Noël Del Toro '21
We have all found ourselves thinking about health within the past year—for some, it might even feel as if you’ve been thinking about health an overwhelming amount. But what about homelessness? Have you thought very often about that? Like many others, your answer to my posed question is likely “No,” “Not really,” or “Hmm...I’m not quite sure.” As the COVID-19 pandemic has progressed forward, important topics for discussion and recognition have emerged: social justice, racial justice, gender equality, medical ethics, and more. However, we have not seen many headlines, listened to many podcasts, read many articles, or seen much protest advocating for the homeless community.
Ways in which life has changed due to the pandemic are drastic. Last March, immediate closure of grocery stores, restaurants, and public places ensued in large cities and smaller towns, many urgent care centers closed their doors, masks were sold out everywhere, sanitization means were absurdly expensive, and everyone was terrified of anyone who wasn’t in their immediate “pod.” A year later, the pandemic still exists, but things have become better. We have a vaccine. The businesses that made it through the last year are operating in some form. With the right precautions, many public places are now open. Hand sanitizer is no longer $15 for a 3oz bottle, and the shelves are restocked with toilet paper. Life is looking up for everyone … huh? Well, in reality, homeless individuals are still struggling with the pandemic. In many conversations of COVID-19 regulations, the homeless were forgotten as if they were invisible; as if they were an “other.”
Before the existence of the COVID-19 pandemic, an estimated 553,742 people experienced homelessness on a given night within the United States. Approximately 100,000 children are homeless each day, and 50% of these children are younger than five years of age. Children of the LGBTQIA+ community make up a significant number of the homeless youth. It exists in all races and ethnic groups, but affects Black and Latino populations inordinately. Some individuals are chronically homeless while some are acutely homeless. Since the onset of the pandemic, these numbers have only continued to rise as businesses have closed, jobs have been lost, the number of job openings have become incredibly scarce, and medical bills relating to COVID-19 inpatient care have drained people’s bank accounts.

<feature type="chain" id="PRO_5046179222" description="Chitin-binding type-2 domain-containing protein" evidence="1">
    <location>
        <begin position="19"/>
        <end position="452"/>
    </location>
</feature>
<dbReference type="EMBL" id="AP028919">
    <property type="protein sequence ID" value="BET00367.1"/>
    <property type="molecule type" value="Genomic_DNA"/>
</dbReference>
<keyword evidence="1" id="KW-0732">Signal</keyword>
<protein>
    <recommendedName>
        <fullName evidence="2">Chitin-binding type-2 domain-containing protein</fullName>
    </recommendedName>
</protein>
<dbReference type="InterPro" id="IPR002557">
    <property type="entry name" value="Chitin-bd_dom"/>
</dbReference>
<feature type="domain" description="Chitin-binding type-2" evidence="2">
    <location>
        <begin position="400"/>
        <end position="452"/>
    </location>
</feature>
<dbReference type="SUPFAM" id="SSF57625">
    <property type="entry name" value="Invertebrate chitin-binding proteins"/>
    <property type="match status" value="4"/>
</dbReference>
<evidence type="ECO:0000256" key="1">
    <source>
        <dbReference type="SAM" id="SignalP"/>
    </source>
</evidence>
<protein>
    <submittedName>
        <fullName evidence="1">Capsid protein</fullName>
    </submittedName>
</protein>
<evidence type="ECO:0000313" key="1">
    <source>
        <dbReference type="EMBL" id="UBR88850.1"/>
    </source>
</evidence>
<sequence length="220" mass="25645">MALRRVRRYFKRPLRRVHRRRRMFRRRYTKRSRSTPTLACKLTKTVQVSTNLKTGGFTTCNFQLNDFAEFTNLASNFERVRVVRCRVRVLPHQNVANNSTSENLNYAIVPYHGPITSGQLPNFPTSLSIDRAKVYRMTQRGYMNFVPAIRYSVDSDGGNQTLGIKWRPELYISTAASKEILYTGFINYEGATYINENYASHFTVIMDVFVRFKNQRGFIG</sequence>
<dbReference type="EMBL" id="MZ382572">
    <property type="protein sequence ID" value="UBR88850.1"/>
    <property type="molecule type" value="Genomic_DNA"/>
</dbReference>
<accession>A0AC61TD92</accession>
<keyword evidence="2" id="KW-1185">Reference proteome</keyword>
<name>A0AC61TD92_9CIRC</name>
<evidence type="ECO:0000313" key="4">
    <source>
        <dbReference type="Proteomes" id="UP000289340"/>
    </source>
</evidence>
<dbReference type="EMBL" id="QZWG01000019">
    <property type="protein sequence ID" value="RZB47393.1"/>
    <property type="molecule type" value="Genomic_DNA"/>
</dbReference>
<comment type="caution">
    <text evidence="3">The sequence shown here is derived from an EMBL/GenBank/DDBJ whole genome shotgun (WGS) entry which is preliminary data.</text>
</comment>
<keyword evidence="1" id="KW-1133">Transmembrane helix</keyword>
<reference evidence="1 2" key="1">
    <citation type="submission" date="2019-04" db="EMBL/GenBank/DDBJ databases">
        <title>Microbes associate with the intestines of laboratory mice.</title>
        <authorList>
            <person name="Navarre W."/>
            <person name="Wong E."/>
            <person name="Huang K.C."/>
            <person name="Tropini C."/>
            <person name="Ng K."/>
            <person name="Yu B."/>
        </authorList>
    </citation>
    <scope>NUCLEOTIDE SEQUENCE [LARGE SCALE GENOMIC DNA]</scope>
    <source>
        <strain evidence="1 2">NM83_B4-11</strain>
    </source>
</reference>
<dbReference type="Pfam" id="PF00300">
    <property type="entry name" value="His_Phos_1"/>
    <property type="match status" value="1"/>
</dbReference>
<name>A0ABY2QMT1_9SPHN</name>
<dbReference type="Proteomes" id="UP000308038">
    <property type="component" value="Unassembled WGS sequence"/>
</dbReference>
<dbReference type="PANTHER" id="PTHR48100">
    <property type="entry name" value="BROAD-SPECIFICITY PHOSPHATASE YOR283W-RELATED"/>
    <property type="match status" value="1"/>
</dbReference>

Federal and state mandates are visable on the signs scattered around town: wear your mask, wash and sanitize your hands frequently, socially distance with a minimum of six feet between yourself and others, stay home when you are feeling ill, and use telemedicine to meet with a medical professional who will take care of your health and medical needs. For the homeless, one or more of these mandates are likely difficult to follow. For those without a home, it’s impossible to stay at home when you are feeling ill. For those who do not have a cell phone or computer, telemedicine is not a viable option, especially with the closure of public libraries. Without the option of telemedicine and with the closure of urgent care centers and accessible medical clinics, options to have their medical needs met are scarce. For those who reside within a homeless encampment, it is incredibly difficult to socially distance yourself from others. For those who relied on shelters, churches, and community centers for food, water, hygienic needs, and shelter at night, these amenities disappeared. For a family or families that live in a one bedroom, one bathroom house, if one person acquires COVID-19, it’s likely the rest will too. Being homeless is difficult, and COVID-19 has only made it more so.